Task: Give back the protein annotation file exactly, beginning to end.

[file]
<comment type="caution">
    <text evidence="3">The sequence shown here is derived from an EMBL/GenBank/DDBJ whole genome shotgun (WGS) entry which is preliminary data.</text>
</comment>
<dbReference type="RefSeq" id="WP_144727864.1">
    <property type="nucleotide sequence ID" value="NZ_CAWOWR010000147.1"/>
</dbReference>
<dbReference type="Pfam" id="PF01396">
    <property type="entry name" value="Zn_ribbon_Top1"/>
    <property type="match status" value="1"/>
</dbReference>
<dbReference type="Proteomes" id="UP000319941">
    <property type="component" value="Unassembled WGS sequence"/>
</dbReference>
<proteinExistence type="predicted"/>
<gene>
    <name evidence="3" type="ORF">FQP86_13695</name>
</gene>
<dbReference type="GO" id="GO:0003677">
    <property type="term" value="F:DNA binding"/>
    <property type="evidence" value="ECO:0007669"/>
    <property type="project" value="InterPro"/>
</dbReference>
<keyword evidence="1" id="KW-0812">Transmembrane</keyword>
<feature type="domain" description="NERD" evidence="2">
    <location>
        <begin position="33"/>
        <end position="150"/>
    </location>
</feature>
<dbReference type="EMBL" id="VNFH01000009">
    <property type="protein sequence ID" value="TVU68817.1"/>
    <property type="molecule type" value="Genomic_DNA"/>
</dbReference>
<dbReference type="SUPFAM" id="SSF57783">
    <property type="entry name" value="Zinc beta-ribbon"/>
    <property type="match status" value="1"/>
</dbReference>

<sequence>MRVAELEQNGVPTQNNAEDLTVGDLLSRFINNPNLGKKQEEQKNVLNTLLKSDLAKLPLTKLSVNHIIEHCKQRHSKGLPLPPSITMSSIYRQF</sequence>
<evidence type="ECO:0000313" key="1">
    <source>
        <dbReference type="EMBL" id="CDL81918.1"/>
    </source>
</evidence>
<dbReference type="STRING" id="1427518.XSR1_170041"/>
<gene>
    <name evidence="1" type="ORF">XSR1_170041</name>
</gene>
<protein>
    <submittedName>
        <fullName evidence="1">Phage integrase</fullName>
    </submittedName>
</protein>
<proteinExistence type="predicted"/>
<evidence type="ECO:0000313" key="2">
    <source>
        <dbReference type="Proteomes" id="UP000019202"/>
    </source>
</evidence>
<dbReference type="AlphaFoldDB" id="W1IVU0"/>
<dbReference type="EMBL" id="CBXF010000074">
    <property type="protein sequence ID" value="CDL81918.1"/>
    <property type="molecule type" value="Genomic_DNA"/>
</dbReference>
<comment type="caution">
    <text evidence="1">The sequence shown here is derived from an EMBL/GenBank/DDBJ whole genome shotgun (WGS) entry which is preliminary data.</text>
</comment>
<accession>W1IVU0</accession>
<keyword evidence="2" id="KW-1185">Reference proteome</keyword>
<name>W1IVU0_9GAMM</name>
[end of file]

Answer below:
<comment type="caution">
    <text evidence="3">The sequence shown here is derived from an EMBL/GenBank/DDBJ whole genome shotgun (WGS) entry which is preliminary data.</text>
</comment>
<dbReference type="RefSeq" id="WP_144727864.1">
    <property type="nucleotide sequence ID" value="NZ_CAWOWR010000147.1"/>
</dbReference>
<dbReference type="Pfam" id="PF01396">
    <property type="entry name" value="Zn_ribbon_Top1"/>
    <property type="match status" value="1"/>
</dbReference>
<dbReference type="Proteomes" id="UP000319941">
    <property type="component" value="Unassembled WGS sequence"/>
</dbReference>
<proteinExistence type="predicted"/>
<gene>
    <name evidence="3" type="ORF">FQP86_13695</name>
</gene>
<dbReference type="GO" id="GO:0003677">
    <property type="term" value="F:DNA binding"/>
    <property type="evidence" value="ECO:0007669"/>
    <property type="project" value="InterPro"/>
</dbReference>
<keyword evidence="1" id="KW-0812">Transmembrane</keyword>
<feature type="domain" description="NERD" evidence="2">
    <location>
        <begin position="33"/>
        <end position="150"/>
    </location>
</feature>
<dbReference type="EMBL" id="VNFH01000009">
    <property type="protein sequence ID" value="TVU68817.1"/>
    <property type="molecule type" value="Genomic_DNA"/>
</dbReference>
<dbReference type="SUPFAM" id="SSF57783">
    <property type="entry name" value="Zinc beta-ribbon"/>
    <property type="match status" value="1"/>
</dbReference>

<sequence>MRVAELEQNGVPTQNNAEDLTVGDLLSRFINNPNLGKKQEEQKNVLNTLLKSDLAKLPLTKLSVNHIIEHCKQRHSKGLPLPPSITMSSIYRQF</sequence>
<evidence type="ECO:0000313" key="1">
    <source>
        <dbReference type="EMBL" id="CDL81918.1"/>
    </source>
</evidence>
<dbReference type="STRING" id="1427518.XSR1_170041"/>
<gene>
    <name evidence="1" type="ORF">XSR1_170041</name>
</gene>
<protein>
    <submittedName>
        <fullName evidence="1">Phage integrase</fullName>
    </submittedName>
</protein>
<proteinExistence type="predicted"/>
<evidence type="ECO:0000313" key="2">
    <source>
        <dbReference type="Proteomes" id="UP000019202"/>
    </source>
</evidence>
<dbReference type="AlphaFoldDB" id="W1IVU0"/>
<dbReference type="EMBL" id="CBXF010000074">
    <property type="protein sequence ID" value="CDL81918.1"/>
    <property type="molecule type" value="Genomic_DNA"/>
</dbReference>
<comment type="caution">
    <text evidence="1">The sequence shown here is derived from an EMBL/GenBank/DDBJ whole genome shotgun (WGS) entry which is preliminary data.</text>
</comment>
<accession>W1IVU0</accession>
<keyword evidence="2" id="KW-1185">Reference proteome</keyword>
<name>W1IVU0_9GAMM</name>